joie de vivre
Join Date: Apr 2009
Dogs Name: Cypress (Dobe) & Dempsey (Rat Terrier)
Dogs Age: 05.08.19 & 11.04.14
Gallery Pics: 9 Visit brw1982's Gallery
Thanked 31,840 Times in 8,833 Posts
I agree with Gretchen Red. I would like more context for the situation.
Yes, it is unacceptable that he's snapping / biting. And everyone has to make their own decision about what they're willing to take on and try to fix. I will say that, although, yes he is snapping or biting, the fact that he hasn't sent anyone to the ER indicates to me that he does have some amount of self-restraint. If hit bit your son's leg and didn't do damage enough for medical attention, then he held back, IMO. Again, its still unacceptable that he did it but an adult male Dobe could have ripped your son open if he intended to do so. So I believe that was a warning about something with your son. Were you there to see it? Can you think of anything that might have triggered it? Anything the dog could have misread?
Also, you've only had him a few weeks, so its hard to be confident that the dog you're seeing now is the dog you'll see in a year. Have you heard of a honeymoon phase with dogs?
Perhaps its inappropriately named for your case but, basically, it just means it takes time for the dog to unwind and feel comfortable in a new home. Landing in a new home is a stressful life change for a dog and different dogs will react differently. Also, let's be honest, you have no idea how he was handled in his previous home. Maybe everything was fine and he's just very upset and stressed out at going to a new home. Or maybe things weren't so great for him there and he doesn't really trust people. Who knows? The reason doesn't necessarily matter now because we can't change his past and it doesn't magically stop what he's doing now.
Having said all that, I agree that you probably need a crate if you don't have one. (Maybe you already know the rest of this, in which case feel free to ignore me but in case you don't...) You mentioned that you gave him space and time but what kind of space? And how much time? Because of the stress of a new home, a new dog should be given more quiet time than you might think he needs - totally undisturbed by people, and other dogs or pets to observe and process the new environment. I typically spend at least a month integrating dogs unless I happen to get lucky and have a new dog who settles in super fast. And even then, IME, new dogs continue to relax and show more and more of themselves throughout the first year.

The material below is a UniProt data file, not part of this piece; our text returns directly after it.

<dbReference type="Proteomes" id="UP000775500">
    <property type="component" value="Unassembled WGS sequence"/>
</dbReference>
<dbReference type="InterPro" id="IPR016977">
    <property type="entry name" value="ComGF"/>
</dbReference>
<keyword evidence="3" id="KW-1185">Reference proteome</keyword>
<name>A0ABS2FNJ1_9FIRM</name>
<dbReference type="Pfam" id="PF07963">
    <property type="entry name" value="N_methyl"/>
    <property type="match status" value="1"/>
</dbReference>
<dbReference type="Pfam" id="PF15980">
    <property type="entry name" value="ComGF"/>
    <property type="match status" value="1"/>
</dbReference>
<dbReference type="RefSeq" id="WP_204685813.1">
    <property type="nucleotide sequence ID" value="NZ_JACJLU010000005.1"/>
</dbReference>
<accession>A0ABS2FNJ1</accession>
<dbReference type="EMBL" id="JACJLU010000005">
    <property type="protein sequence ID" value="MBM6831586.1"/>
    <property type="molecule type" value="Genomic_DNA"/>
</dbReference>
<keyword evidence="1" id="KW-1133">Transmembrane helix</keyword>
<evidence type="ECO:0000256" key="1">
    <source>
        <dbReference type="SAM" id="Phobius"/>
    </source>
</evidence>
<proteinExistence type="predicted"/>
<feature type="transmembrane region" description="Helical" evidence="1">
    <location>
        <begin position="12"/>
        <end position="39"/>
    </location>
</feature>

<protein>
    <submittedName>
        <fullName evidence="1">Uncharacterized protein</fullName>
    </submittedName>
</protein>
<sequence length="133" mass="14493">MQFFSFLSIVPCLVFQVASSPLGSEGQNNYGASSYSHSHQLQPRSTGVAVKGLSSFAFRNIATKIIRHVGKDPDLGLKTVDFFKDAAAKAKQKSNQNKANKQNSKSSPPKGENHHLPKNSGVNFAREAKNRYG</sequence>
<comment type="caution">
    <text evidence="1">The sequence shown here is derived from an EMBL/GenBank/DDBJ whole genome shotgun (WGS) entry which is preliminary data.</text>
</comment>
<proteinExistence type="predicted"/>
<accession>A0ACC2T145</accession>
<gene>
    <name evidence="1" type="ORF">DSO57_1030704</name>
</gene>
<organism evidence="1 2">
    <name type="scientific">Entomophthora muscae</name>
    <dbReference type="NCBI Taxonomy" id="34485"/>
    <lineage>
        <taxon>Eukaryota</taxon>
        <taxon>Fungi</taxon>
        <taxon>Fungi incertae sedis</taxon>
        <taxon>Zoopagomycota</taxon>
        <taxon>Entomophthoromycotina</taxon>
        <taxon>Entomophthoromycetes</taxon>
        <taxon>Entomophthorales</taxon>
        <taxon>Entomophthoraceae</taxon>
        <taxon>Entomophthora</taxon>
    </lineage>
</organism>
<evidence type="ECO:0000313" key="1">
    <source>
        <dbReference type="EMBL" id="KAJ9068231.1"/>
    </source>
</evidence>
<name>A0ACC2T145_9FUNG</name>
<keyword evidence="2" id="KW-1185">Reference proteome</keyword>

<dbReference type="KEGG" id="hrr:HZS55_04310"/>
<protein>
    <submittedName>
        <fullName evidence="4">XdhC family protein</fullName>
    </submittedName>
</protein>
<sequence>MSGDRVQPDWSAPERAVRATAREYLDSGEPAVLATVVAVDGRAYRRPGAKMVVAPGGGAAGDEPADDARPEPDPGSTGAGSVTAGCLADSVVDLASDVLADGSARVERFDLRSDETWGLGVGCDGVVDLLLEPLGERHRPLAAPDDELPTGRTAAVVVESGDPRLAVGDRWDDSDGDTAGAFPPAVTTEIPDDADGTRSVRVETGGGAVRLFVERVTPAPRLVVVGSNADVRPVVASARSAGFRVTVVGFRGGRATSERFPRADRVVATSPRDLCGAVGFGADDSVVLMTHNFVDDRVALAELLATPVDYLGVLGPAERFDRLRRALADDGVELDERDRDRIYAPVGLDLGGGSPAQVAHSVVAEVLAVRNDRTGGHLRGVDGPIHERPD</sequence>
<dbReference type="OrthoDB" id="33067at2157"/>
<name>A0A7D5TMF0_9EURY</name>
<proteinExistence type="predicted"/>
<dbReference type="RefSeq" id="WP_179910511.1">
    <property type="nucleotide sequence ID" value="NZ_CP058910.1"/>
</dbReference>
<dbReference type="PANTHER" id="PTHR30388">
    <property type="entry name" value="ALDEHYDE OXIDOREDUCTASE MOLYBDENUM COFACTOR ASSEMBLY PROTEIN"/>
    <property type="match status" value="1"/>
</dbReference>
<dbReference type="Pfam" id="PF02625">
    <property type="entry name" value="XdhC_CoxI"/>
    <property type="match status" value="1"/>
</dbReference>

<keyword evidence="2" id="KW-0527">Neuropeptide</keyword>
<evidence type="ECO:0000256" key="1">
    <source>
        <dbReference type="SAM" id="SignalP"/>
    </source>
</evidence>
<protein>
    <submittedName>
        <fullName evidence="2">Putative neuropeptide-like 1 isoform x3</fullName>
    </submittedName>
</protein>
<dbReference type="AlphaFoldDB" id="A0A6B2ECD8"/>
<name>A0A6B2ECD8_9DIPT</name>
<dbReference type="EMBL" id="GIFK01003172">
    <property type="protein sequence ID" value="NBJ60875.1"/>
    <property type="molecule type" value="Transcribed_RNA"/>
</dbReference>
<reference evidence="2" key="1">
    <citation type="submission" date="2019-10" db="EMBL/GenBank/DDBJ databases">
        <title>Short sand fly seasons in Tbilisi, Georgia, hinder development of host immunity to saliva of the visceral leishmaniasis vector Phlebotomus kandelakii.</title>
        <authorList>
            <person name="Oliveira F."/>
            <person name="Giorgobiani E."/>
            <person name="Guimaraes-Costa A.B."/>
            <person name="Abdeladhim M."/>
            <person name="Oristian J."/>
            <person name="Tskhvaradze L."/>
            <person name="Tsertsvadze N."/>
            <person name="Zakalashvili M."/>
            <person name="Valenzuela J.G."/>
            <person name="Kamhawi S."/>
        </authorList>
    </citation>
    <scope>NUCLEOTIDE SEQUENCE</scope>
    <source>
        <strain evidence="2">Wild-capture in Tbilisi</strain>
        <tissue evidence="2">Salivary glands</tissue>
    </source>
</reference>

I would also try to stick pretty close to a simple and straight forward schedule with him for now so that he can start to predict his environment and day-to-day life.
Is there any sort of pattern you can identify in the situations when he seems most uncomfortable? Sometimes things that you wouldn't think would be an issue, might be with a new dog.
I don't know what to tell you about trying to get in touch with Margo and hold her accountable. I wish you had found this forum sooner so you could have been warned about her. For about 16 years, I lived roughly 45 minutes from where she operates and I'm sorry to say that she has a poor reputation in dogs and has ever since I first heard about her. I've never known of her to stand behind her many dogs before and I can't imagine she'll suddenly grow a conscience and do it now either. I'm also sorry to say that I wouldn't be surprised if she lied to you about getting out of breeding to dump a dog she no longer wanted or to change her kennel name again in an attempt to escape her reputation. But none of that helps you either. I'm just sorry you're dealing with all this.
Old Drum's Crimson Crisp CGC, "Fiona" 04-21-2009 - 01-15-2018
Old Drum's Fiery Rumors of Taliesin CGC LC-10D, "Tali" 05-09-2008 - 08-19-2018 Sirai's Novel Weapon, AKC S.T.A.R. puppy, "Cypress" 05-08-2019 -
AKC/UKC CH Bur-way's Unscripted, CA, "Dempsey" (Rat Terrier) 11-04-2014 -